The company’s products, apparently, are no longer welcomed by the government it has tried very hard to appease.
Apple is having a terrible, no good, very bad week. Why? Because the Chinese government told its employees to stop using their iPhones for work, or even from bringing them into the office, that’s why!
If you’re Apple CEO Tim Cook, you’re probably growing a huge ulcer right now. I don’t know. Maybe this kinda thing just sheds off fabulously wealthy business titans, like water from a duck’s back. Anyway, from the Wall Street Journal on Wednesday evening:
In recent weeks, staff were given the instructions by their superiors in workplace chat groups or meetings, (people familiar with the matter said). The directive is the latest step in Beijing’s campaign to cut reliance on foreign technology and enhance cybersecurity, and comes as China seeks to limit flows of sensitive information outside of China’s borders.
The move by Beijing could have a chilling effect for foreign brands in China, including Apple. Apple dominates the high-end smartphone market in the country and counts China as one of its biggest markets, relying on it for about 19% of its overall revenue.
That’s right – the Chinese market makes up about a fifth of the company’s revenue. But even as some shrug at this development, this almost certainly isn’t meant to be a direct assault on the company’s sales inside China. As a CNBC correspondent suggested on Thursday, it likely says more about the political climate Apple must now navigate through in the huge Chinese market that it values so much:
The question here isn’t so much about how many iPhone sales this would impact when it comes to the government; but it actually is bringing up a question as to just how politically correct Apple iPhones will be in broader society.
Think about that – the politics of using Apple products in China – with how major Chinese tech and communications companies are received in Washington: Huawei and TikTok have faced restricted access to western technology via the Biden administration’s export controls on high-end tech products and the potential for an outright ban across the U.S, respectively.
That context suggests that the ban Apple is now facing is indeed at least partially political in nature, despite the suggestions the Chinese government is doing this for national security reasons, or because it wants to support homegrown tech champions like Huawei.
This, of course, is no consolation at all to Apple, which has lost something like $200 billion in market value in response to the ban. And Huawei, meanwhile, is releasing a new phone model that will purportedly rival the newest version iPhone in computing power – despite being developed under that aforementioned Western tech ban.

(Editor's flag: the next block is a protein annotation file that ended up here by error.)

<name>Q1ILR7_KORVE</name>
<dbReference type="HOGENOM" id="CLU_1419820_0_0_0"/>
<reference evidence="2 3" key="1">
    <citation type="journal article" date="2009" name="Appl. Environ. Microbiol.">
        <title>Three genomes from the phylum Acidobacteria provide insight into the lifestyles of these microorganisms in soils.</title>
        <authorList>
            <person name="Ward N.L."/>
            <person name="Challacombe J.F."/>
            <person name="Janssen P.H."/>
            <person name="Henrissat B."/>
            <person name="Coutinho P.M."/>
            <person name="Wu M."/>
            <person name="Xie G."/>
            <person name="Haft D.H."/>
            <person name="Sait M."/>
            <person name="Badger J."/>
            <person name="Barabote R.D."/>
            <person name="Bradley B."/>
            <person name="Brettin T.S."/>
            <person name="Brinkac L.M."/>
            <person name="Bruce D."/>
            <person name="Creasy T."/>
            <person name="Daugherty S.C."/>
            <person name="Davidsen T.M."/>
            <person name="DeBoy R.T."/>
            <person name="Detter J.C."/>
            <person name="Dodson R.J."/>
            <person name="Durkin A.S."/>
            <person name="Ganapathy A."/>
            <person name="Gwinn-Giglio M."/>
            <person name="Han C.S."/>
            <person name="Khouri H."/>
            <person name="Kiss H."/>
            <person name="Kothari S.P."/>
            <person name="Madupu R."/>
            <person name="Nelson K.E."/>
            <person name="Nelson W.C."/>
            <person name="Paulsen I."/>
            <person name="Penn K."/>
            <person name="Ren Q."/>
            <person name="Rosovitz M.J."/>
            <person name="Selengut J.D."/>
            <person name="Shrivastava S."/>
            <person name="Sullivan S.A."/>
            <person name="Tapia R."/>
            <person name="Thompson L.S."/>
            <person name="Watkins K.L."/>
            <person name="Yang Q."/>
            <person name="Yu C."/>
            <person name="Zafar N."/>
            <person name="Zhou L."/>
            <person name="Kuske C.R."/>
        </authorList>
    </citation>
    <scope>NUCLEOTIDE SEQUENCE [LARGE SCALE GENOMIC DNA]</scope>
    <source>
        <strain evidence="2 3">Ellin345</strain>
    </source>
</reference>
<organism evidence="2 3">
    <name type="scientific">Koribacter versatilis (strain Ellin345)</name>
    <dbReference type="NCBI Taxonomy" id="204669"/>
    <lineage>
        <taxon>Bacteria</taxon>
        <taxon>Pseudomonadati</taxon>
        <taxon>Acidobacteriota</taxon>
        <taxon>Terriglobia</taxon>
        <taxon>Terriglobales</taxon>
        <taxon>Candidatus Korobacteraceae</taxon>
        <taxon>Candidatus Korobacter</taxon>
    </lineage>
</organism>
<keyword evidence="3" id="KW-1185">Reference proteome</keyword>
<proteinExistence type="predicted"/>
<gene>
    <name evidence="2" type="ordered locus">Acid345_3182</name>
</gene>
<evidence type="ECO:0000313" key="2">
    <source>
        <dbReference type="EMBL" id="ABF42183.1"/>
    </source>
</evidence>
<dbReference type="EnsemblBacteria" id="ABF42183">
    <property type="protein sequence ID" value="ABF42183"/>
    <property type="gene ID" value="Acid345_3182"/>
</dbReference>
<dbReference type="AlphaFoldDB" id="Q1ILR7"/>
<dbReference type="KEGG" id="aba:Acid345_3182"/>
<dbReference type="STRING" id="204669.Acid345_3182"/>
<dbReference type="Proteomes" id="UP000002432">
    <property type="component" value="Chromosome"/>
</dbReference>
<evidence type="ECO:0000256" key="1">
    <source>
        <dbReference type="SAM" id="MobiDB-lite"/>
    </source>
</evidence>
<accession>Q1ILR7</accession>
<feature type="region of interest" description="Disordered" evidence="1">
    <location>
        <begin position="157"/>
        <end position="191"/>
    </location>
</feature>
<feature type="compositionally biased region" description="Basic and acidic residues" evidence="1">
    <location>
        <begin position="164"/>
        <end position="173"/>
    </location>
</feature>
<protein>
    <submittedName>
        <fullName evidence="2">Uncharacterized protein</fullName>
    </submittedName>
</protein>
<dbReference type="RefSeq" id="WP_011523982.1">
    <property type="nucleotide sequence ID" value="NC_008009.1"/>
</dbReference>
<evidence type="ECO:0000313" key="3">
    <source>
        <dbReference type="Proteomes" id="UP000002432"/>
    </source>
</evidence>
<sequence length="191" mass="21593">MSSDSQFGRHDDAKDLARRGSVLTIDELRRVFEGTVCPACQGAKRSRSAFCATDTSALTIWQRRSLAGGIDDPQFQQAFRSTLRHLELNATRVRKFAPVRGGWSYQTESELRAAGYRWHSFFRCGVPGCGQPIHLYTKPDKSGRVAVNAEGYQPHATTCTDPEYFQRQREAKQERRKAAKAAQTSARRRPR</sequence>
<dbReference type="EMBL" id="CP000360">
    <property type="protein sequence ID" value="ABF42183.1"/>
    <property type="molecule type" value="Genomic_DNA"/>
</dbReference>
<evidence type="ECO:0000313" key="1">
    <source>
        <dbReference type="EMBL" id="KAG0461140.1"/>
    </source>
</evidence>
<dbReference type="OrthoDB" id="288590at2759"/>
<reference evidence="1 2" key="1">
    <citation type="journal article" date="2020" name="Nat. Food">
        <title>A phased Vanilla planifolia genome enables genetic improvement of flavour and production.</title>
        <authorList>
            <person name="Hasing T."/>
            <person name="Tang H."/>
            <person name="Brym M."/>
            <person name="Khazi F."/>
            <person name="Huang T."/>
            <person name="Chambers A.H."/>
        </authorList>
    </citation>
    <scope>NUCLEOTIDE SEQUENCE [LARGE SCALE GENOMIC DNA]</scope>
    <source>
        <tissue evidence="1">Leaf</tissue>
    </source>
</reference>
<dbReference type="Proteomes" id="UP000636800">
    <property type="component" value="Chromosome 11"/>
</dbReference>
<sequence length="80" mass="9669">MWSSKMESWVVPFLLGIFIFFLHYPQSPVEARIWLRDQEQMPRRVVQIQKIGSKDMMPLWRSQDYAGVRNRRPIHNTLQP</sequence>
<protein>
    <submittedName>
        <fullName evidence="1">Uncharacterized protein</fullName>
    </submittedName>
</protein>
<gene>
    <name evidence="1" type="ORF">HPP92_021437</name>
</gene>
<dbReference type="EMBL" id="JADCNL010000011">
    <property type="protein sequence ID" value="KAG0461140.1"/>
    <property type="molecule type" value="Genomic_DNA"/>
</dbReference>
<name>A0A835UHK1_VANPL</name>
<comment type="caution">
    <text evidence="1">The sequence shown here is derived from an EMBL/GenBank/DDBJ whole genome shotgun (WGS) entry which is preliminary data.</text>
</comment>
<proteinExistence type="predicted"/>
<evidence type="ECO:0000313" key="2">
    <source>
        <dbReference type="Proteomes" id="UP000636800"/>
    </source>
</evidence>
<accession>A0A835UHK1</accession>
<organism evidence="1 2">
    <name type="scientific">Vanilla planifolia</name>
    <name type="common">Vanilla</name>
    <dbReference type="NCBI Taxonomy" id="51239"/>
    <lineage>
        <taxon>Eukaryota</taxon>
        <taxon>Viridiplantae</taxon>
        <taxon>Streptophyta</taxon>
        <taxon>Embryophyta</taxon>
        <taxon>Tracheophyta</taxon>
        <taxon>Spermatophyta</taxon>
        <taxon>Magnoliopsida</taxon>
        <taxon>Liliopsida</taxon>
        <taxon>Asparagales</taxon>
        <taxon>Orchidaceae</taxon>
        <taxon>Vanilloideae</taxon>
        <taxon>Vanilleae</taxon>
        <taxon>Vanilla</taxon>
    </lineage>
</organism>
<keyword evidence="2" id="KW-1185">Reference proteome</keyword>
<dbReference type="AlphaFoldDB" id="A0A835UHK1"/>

A couple of other things should also be noted. First, it was reported a few years ago that Apple in 2016 cut a deal with the Chinese government in which it would invest roughly $275 billion into the country via more collaboration with Chinese software companies, an increased use of Chinese-made components in its iPhones (which are already largely made in China), more research and development projects with Chinese universities, and more training for its Chinese workforce. In exchange, the government granted the company “regulatory exemptions,” which meant it wouldn’t go after its Apple Pay, iCloud, and App Store businesses operating in the country.
With the announcement of these bans, though, it can be assumed the goodwill Apple tacitly purchased with that deal has dried up.
Secondly, though, it should be pointed out Apple is famously committed to the privacy concerns, at least to those of its American customers. For example, in 2015, it pointedly resisted helping the FBI access the password-locked iPhone of a suspect after a mass shooting in southern California, even after being served with a subpoena (The FBI, eventually, figured out how to get into the phone without the company’s help).
But that dedication to privacy clearly doesn’t go far to appease the Chinese government, which now considers Apple products a national security threat, just as the U.S. government sees some of China’s tech champions.
Wall Street is apparently shrugging at the news of China’s ban, but that ban on use of the iPhone meanwhile has expanded to employees of local governments and state-owned enterprises, as well as other Apple products too. This story will likely look different again after this weekend. But one thing is clear: Even Apple, a hugely influential American company and the world’s largest in terms of market capitalization, isn’t at all immune from the tit for tat trade and economics fight between the U.S. and China.